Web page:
The Advocates for Human Rights has issued a “Sex Trafficking Needs Assessment for the State of Minnesota” that finds that Minnesotans are facing a huge challenge in creating an adequate community response to the problem of sex trafficking in the state. As announced at a press conference yesterday by Cheryl Thomas, director of The Advocates Women’s Program, among the group’s recommendations are:
· That the federal definition of sex trafficking be amended to exclude the requirement of force, fraud and coercion – consistent with the Minnesota law;
· That Minnesota law be changed to include all victims of commercial and sexual exploitation, not just those cases where there is sexual contact or penetration involved;
· That there be a widespread effort to provide training and awareness on the issue and that the Legislature provide funding for this purpose;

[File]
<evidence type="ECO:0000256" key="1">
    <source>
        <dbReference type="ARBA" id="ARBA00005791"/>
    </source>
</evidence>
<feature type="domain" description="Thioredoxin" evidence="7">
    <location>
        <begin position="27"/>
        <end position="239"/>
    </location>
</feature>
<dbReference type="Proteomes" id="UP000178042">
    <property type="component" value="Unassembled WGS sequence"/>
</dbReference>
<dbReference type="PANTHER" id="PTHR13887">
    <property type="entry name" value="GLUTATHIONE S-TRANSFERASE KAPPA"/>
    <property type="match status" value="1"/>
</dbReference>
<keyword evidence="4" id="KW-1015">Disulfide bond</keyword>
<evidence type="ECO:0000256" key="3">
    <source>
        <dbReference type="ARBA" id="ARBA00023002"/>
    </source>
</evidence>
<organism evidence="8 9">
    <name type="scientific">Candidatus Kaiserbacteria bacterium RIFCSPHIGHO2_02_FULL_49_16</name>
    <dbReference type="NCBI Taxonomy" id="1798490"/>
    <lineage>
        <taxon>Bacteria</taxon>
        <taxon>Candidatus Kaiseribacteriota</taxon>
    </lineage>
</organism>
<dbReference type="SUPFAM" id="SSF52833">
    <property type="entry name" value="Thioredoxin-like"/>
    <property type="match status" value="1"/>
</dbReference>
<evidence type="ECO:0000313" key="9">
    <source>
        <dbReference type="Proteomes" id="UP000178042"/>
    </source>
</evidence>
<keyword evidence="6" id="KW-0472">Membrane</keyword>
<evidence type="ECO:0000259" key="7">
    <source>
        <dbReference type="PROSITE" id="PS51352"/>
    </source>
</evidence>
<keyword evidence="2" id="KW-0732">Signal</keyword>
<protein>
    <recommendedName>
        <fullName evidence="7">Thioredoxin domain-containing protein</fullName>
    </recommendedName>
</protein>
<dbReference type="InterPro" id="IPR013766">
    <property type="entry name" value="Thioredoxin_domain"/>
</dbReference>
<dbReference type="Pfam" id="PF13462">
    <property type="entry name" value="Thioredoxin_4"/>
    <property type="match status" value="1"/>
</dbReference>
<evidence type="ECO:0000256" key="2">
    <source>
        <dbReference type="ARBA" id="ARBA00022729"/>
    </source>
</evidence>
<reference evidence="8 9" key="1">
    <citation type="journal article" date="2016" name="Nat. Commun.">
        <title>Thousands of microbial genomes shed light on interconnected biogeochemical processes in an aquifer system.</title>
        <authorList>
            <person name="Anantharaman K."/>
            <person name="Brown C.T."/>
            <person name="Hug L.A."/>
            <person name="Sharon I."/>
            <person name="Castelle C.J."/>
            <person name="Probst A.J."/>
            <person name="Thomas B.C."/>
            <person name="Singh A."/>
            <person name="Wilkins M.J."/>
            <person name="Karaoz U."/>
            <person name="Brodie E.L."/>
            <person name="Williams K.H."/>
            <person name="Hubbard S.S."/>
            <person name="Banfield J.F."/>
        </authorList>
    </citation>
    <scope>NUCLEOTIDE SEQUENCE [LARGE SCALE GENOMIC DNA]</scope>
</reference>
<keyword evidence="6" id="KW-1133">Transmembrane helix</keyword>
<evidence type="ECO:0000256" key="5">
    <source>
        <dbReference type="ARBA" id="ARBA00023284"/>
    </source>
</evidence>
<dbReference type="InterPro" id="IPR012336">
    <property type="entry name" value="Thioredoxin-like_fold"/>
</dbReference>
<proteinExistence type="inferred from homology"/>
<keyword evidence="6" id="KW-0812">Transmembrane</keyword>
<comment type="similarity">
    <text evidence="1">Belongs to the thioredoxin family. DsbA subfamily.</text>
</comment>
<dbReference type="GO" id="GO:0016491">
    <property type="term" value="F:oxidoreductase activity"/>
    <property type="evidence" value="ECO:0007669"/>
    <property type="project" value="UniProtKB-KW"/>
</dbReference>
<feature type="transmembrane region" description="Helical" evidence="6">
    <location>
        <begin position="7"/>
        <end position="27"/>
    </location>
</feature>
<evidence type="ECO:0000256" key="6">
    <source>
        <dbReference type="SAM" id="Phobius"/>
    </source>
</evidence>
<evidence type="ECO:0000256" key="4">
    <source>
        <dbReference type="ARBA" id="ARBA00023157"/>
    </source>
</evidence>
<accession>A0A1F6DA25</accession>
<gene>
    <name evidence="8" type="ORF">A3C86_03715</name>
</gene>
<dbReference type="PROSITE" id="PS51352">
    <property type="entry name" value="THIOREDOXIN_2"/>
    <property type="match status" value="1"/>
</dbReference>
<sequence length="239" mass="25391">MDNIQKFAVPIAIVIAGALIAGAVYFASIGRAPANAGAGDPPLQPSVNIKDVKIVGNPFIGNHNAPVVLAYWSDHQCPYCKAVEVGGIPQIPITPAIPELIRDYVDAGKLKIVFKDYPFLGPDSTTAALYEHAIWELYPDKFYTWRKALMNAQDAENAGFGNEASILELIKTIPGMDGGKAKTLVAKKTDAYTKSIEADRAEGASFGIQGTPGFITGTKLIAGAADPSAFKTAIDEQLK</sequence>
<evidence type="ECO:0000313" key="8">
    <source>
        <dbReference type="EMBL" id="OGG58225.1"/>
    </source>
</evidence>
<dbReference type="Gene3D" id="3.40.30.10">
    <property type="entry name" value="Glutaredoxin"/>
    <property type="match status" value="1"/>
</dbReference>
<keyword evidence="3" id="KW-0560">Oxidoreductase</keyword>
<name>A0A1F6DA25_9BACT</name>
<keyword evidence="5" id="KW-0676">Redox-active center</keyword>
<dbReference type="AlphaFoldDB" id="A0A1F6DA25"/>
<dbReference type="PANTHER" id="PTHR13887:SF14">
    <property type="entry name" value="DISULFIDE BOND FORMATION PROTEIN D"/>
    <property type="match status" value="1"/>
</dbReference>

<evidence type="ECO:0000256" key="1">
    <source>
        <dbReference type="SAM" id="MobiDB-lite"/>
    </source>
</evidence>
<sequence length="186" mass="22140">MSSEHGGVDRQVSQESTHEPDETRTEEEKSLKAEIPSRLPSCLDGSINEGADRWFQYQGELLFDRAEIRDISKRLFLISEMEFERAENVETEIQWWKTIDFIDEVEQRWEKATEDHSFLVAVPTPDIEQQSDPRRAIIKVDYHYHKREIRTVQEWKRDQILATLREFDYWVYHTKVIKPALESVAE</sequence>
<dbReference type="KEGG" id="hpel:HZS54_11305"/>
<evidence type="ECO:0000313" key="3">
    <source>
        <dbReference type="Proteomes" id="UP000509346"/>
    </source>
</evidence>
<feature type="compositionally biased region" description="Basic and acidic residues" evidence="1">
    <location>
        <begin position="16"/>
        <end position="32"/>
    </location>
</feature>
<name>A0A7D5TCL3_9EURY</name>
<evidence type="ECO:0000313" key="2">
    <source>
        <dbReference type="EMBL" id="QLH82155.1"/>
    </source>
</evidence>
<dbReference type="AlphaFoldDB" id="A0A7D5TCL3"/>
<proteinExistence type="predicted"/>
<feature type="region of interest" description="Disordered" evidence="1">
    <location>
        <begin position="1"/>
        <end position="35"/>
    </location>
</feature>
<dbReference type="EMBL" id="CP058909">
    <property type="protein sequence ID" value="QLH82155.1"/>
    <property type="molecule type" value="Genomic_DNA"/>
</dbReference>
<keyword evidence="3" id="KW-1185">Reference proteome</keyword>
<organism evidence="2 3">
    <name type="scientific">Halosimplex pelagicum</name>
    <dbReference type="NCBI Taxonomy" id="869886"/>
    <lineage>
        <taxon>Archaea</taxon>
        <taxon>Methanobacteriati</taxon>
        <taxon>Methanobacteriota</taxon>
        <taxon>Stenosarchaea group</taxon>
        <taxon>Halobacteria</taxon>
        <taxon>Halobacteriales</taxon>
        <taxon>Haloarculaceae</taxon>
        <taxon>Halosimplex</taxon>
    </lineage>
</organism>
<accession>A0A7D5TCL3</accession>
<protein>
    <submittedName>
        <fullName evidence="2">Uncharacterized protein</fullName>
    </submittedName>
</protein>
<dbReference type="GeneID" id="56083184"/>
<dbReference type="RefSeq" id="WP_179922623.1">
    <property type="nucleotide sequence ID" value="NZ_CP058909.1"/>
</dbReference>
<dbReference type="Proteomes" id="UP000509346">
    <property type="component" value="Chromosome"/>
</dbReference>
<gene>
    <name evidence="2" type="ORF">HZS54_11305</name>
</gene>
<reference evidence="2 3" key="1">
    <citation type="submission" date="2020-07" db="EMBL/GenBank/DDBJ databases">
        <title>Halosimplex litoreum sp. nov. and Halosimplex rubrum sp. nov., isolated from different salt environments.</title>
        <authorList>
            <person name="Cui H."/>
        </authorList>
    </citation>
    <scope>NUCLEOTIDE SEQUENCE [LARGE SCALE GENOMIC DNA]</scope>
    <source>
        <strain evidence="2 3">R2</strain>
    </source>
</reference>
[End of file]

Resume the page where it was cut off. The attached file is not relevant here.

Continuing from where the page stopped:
· That there be increased funding to meet these needs of sex trafficking victims and training to ensure that service providers have the expertise to respond effectively in assisting trafficked persons; and
· That prosecution of sex traffickers and patrons be prioritized at all levels of law enforcement – local, state and federal – and that the sentencing guidelines be amended to increase sentences for these crimes, and that officials prioritize the protection and assistance of trafficked persons over their arrest and prosecution.
The report was prepared at the request of the State of Minnesota Human Trafficking Task Force and was to be presented to the task force today at a conference in St. Paul. The task force will meet in October to discuss recommendations to the Commissioner of Public Safety. On Thursday, Sept. 25, the University of St. Thomas School of Law will hold its fall law journal symposium on “Human Trafficking: Global and National Responses to the Cries for Freedom,” although registration for that event is closed.